Online from: 1945
Subject Area: Library and Information Studies
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|Title:||Finding communities: alternative viewpoints through weblogs and tagging|
|Author(s):||Kimberly Chopin, (Virum, Denmark)|
|Citation:||Kimberly Chopin, (2008) "Finding communities: alternative viewpoints through weblogs and tagging", Journal of Documentation, Vol. 64 Iss: 4, pp.552 - 575|
|Keywords:||Classification schemes, Communication technologies, Communities, Information searches, Internet, Online operations|
|Article type:||Research paper|
|DOI:||10.1108/00220410810884075 (Permanent URL)|
|Publisher:||Emerald Group Publishing Limited|
|Acknowledgements:||The author wishes to thank James Medhurst for useful discussion on both the blogosphere and the case issue. Additional thanks go to the anonymous reviewers for extremely useful feedback.|
Purpose – This paper aims to discuss and test the claim that user-based tagging allows for access to a wider variety of viewpoints than is found using other forms of online searching.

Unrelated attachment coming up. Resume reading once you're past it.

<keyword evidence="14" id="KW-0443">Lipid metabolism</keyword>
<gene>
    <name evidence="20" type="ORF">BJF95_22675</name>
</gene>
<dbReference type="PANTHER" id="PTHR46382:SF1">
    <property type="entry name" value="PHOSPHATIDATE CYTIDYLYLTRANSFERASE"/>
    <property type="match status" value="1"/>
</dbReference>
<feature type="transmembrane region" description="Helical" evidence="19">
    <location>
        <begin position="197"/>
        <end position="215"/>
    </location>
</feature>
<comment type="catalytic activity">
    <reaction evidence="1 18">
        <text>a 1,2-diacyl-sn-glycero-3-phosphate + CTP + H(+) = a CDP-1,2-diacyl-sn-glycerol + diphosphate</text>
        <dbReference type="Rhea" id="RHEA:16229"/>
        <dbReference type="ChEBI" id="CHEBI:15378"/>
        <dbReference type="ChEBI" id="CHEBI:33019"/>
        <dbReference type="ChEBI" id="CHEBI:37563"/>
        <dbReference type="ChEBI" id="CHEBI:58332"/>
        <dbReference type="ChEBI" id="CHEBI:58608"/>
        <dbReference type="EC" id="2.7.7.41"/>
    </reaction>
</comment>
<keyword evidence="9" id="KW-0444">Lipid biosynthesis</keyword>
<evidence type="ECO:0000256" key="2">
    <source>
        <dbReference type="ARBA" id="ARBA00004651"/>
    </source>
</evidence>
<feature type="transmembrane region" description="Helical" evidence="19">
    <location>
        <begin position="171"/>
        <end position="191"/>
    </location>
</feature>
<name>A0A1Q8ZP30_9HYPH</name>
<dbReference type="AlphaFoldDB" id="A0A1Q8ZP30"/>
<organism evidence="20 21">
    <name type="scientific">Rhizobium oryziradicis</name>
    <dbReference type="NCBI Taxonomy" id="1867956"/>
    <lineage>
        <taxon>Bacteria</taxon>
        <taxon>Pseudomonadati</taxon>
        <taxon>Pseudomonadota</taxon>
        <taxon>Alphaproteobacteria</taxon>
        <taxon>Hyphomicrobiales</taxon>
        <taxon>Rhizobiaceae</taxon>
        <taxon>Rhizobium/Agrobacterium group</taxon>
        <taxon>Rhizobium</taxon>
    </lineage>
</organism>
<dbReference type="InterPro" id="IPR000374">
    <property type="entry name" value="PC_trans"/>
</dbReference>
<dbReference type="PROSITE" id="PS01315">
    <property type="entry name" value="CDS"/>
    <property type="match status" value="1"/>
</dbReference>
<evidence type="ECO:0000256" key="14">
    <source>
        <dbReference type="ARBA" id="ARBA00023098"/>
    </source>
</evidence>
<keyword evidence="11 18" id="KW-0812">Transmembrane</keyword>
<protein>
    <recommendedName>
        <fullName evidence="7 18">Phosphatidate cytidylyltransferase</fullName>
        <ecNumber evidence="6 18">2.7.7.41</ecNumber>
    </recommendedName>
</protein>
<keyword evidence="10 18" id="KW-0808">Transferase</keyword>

Design/methodology/approach – A general overview of the nature of weblogs and user-based tagging is given, along with other relevant concepts. A case is then analyzed where viewpoints towards a specific issue are searched for using both tag searching (Technorati) and general search engine searching (Google and Google Blog Search).
Findings – The claim to greater accessibility through user-based tagging is not overtly supported with these experiments. Further results for both general and tag-specific searching goes against some common assumptions about the types of content found on weblogs as opposed to more general web sites.
Research limitations/implications – User-based tagging is still not widespread enough to give conclusive data for analysis. As this changes, further research in this area, using a variety of search subjects, is warranted.
Originality/value – Although proponents of user-based tagging attribute many qualities to the practice, these qualities have not been properly documented or demonstrated. This paper partially rectifies this gap by testing one of the claims made, that of accessibility to alternate views, thus adding to the discussion on tagging for both researchers and other interested parties.
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